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Perfecting your vacations: Understanding and conquering jet lag

Read time: 3 mins
St. Louis
26 Sep 2018

With aeroplane travel becoming more accessible and affordable, visiting your dream destination is a breeze, no matter how far away it may be. But, what if such a  trip is derailed by feelings of lethargy, insomnia and indigestion? Such symptoms are prevalent in most air journeys and are typically a result of jet lag—a temporary sleep disorder that occurs when a person rapidly travels across three or more time zones. The severity of the jet lag increases with the number of time zones crossed.

Our body has an internal circadian clock that regulates our daily activities—including controlling when we sleep, wake, and feel hungry. A tiny region of the hypothalamus in the brain, called the suprachiasmatic nucleus (SCN), is the master regulator of this internal clock. The SCN is highly synchronised to the local time and takes cues, called zeitgebers or ‘time-givers’ from the external environment. Light is the principal zeitgeber which resets the SCN clock each day. Other zeitgebers which affect the body clock include social activity and eating habits.

As a result of travelling long distances, the internal body clock becomes out of sync with the local time at the destination. The SCN takes some time to adjust to the new schedule, resulting in jet lag and its symptoms. Aside from insomnia, lethargy and gastrointestinal disturbances, you may feel other symptoms including a loss of appetite, irritability, confusion and mild depression.

On the bright side, all of these symptoms are temporary and disappear once your SCN becomes synchronised to the new local time. However, can we prevent these symptoms from ruining the perfect vacation or an important business trip? Although there is no straightforward cure for the jet lag at the moment, a recent study provides hope. Researchers at the Washington University in St. Louis have identified a subset of SCN neurons that help the body clock readjust. Stimulating just 10% of these neurons, which produce a neurotransmitter called vasoactive intestinal polypeptide (VIP), enabled mice to overcome jet lag and quickly re-adjust their body clock to a new light/dark cycle.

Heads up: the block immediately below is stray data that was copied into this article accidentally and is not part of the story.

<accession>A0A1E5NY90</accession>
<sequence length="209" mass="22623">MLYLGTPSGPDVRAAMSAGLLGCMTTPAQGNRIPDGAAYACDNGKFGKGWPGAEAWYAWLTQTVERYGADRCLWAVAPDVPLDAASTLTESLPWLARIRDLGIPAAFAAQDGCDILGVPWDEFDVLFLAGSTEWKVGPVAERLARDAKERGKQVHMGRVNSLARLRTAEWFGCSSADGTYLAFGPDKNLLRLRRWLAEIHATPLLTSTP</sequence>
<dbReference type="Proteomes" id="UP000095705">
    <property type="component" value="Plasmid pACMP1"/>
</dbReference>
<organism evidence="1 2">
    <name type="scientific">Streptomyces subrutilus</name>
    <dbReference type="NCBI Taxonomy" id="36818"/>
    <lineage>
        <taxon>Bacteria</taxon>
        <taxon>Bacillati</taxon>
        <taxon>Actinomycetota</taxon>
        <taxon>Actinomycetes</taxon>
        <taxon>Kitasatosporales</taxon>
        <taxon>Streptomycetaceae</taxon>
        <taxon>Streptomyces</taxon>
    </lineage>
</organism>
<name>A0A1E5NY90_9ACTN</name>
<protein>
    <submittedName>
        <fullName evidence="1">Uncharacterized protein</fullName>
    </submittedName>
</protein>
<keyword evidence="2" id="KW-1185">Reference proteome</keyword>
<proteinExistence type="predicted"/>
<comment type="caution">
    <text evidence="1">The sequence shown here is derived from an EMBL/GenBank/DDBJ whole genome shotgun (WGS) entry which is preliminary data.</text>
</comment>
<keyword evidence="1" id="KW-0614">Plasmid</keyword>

Newer technologies in the design of aircraft are also improving the health of passengers during air travel. The Boeing 787 Dreamliner’ and the Airbus 350 both offer a smoother ride with higher cabin pressure and humidity. In-flight cabin lighting systems also help travellers adapt faster to a new time zone. While this is exciting progress, we are still a long way from abolishing the effects of jet lag.

There are also other strategies that can help minimise jet lag, including realignment of the body clock by strategically controlling the time and duration of exposure to light and adjusting sleep and exercise habits over a period of days. Depending on your flight timings and the time difference at your destination, slight modifications of your schedule can be made for a few days before and after your flight. There are plenty of online resources such as jetlagrooster and the jet lag advisor from British Airways that suggest ways to combat the effects of jet lag, specifically tailored to your travel schedule.

Besides, some individuals may find that taking small doses of melatonin, a hormone that makes you sleepy, along with other medication to counteract insomnia or daytime sleepiness, may be helpful. Other simple acts such as changing your watch to your destination time zone as soon as you board an aeroplane and keeping yourself hydrated throughout a long flight may help alleviate discomfort.

So on your next big vacation, be prepared and don’t let jet lag get the better of you.

Editor's note: A factual inaccuracy was corrected in this article. The Editors regret this mistake.